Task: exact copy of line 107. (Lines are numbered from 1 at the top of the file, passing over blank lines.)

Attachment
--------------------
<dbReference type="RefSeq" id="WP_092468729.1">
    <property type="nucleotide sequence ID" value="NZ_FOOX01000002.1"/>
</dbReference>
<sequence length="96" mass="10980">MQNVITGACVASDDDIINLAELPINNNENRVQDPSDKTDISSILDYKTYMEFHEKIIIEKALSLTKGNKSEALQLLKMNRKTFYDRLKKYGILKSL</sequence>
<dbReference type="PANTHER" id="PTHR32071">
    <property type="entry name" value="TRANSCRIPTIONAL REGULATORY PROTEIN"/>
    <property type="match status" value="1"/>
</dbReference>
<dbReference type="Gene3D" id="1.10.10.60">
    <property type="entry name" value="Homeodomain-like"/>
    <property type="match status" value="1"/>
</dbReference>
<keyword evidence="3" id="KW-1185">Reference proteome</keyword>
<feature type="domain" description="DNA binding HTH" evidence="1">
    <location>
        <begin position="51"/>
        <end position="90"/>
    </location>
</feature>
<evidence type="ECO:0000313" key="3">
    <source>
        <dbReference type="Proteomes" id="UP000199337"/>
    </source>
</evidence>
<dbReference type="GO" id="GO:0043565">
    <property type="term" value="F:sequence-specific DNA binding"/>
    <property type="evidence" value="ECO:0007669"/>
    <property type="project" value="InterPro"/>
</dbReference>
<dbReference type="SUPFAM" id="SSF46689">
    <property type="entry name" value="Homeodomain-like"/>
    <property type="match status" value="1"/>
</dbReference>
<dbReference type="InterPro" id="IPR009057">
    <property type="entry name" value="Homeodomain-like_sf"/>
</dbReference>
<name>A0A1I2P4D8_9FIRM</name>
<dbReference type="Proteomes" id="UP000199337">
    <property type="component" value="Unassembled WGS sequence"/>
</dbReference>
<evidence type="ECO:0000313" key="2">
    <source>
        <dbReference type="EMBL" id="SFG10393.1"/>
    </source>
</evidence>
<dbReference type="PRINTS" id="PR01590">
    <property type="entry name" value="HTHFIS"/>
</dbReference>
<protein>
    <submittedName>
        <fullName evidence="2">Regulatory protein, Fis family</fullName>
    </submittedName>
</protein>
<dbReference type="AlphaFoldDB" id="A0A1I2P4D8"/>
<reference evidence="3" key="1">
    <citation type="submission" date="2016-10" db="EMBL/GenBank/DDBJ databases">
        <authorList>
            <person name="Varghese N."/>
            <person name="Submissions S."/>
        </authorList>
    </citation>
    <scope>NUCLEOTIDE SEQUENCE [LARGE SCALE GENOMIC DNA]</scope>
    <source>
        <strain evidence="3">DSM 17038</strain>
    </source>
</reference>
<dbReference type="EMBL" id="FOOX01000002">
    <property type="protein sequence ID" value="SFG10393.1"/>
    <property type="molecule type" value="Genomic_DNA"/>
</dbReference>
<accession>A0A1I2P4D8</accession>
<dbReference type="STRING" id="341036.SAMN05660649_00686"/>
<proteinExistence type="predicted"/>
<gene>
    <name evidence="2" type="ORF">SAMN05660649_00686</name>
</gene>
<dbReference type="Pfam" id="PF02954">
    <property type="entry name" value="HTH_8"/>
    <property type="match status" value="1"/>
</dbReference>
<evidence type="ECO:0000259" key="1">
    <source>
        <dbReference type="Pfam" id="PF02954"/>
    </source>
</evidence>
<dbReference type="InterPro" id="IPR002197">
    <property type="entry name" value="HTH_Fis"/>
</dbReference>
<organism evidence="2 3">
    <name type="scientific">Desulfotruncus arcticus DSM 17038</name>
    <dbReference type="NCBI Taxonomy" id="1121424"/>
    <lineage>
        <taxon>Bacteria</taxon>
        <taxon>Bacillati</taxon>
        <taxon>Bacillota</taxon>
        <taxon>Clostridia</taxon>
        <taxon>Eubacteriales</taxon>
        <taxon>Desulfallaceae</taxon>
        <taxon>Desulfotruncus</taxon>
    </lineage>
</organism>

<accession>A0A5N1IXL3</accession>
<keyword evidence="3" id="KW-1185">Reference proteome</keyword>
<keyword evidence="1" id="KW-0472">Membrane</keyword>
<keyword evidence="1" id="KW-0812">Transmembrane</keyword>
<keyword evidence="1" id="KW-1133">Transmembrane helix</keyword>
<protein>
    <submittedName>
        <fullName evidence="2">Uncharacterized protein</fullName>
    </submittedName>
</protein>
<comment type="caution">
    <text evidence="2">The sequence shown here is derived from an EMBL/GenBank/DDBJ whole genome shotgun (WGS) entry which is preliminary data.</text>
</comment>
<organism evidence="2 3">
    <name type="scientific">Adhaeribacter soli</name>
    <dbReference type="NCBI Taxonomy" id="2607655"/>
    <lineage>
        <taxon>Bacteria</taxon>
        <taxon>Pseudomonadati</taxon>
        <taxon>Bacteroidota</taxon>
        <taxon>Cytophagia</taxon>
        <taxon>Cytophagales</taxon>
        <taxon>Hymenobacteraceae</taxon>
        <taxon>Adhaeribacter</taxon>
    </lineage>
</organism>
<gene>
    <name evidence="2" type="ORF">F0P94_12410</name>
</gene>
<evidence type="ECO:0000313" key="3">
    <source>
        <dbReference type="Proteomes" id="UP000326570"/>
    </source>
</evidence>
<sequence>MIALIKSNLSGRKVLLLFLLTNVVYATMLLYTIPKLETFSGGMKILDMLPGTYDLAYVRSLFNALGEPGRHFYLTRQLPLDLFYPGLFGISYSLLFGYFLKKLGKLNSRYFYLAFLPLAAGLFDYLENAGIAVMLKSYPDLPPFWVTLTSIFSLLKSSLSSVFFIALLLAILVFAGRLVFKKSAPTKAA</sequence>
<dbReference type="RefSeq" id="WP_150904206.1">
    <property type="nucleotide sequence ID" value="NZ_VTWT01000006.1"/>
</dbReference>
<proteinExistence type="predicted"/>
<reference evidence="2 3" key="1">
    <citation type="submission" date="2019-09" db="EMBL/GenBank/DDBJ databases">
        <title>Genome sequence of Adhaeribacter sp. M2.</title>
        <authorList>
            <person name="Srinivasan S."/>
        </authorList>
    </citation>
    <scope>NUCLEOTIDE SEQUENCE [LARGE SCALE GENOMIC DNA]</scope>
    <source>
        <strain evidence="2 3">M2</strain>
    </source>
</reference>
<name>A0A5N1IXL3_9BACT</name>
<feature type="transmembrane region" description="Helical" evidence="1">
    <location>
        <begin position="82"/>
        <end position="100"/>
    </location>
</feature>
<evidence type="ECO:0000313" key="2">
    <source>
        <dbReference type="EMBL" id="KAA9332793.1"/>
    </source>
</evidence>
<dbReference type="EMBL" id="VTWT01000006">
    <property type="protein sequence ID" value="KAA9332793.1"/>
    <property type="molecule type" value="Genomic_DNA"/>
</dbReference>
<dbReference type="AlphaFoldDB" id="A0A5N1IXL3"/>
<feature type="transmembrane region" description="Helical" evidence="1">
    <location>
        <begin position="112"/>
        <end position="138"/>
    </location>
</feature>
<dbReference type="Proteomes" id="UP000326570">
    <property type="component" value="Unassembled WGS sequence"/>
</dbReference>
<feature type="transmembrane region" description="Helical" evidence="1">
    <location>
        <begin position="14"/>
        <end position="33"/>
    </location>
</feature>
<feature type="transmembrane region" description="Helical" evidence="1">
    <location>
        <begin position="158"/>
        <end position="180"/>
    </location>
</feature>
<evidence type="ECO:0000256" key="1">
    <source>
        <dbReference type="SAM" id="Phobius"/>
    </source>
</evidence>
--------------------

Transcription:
<protein>